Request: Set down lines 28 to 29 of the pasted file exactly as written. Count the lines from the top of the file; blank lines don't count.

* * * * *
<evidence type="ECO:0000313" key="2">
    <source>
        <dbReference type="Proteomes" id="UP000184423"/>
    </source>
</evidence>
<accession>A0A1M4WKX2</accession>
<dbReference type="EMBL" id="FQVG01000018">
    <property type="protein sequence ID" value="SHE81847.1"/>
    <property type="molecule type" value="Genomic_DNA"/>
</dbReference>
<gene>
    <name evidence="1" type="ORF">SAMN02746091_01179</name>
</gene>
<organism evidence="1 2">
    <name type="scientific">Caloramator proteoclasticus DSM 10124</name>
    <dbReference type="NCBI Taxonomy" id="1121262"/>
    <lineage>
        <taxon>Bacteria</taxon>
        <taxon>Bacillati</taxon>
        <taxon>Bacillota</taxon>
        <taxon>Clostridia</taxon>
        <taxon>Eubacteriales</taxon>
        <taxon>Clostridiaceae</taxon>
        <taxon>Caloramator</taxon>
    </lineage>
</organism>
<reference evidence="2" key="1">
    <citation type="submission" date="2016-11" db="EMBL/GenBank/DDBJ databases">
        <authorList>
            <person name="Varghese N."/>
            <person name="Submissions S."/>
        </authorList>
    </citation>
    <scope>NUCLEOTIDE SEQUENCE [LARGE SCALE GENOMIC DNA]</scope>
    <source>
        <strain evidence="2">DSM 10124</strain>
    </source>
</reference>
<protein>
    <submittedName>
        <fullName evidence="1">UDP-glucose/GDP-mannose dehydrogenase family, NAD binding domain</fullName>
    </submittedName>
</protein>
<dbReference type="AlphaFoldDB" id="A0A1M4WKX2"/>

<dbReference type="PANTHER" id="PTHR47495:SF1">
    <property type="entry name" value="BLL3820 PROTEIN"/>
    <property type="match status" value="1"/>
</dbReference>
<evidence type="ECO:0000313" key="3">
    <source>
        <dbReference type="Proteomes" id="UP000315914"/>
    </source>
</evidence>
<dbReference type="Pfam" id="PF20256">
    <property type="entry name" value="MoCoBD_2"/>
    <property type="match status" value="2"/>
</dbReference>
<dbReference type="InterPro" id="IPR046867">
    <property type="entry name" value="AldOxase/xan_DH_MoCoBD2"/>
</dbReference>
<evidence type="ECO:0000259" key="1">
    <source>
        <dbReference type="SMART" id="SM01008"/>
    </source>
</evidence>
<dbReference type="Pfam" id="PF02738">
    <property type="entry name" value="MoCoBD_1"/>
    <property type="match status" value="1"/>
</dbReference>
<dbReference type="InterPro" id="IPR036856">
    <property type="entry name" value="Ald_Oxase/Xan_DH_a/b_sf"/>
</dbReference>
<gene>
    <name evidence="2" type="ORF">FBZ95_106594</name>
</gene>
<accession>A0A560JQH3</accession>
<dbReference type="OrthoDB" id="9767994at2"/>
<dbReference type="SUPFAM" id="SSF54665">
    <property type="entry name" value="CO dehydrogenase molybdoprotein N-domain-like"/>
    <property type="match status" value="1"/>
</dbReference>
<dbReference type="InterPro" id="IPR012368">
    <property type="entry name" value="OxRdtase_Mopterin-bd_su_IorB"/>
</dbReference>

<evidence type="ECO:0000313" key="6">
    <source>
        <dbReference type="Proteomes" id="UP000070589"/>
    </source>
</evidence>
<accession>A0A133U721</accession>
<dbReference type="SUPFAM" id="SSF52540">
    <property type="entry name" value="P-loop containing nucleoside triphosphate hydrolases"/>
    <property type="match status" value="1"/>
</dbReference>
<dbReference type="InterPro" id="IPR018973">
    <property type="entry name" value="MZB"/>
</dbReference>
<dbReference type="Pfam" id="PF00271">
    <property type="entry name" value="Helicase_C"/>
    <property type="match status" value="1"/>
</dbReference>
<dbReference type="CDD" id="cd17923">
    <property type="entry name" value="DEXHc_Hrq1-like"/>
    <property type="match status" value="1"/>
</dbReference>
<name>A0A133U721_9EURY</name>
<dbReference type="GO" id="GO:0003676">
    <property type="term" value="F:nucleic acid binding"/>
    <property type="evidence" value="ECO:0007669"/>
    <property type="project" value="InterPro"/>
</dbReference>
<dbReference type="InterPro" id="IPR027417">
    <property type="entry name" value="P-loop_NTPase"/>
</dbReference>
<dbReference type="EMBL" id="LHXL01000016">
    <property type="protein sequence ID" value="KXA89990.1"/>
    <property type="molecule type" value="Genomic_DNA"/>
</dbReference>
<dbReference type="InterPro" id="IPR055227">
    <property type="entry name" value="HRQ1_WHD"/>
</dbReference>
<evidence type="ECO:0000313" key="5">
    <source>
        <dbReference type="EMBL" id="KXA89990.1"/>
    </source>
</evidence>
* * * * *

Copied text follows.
    <citation type="submission" date="2016-11" db="EMBL/GenBank/DDBJ databases">
        <authorList>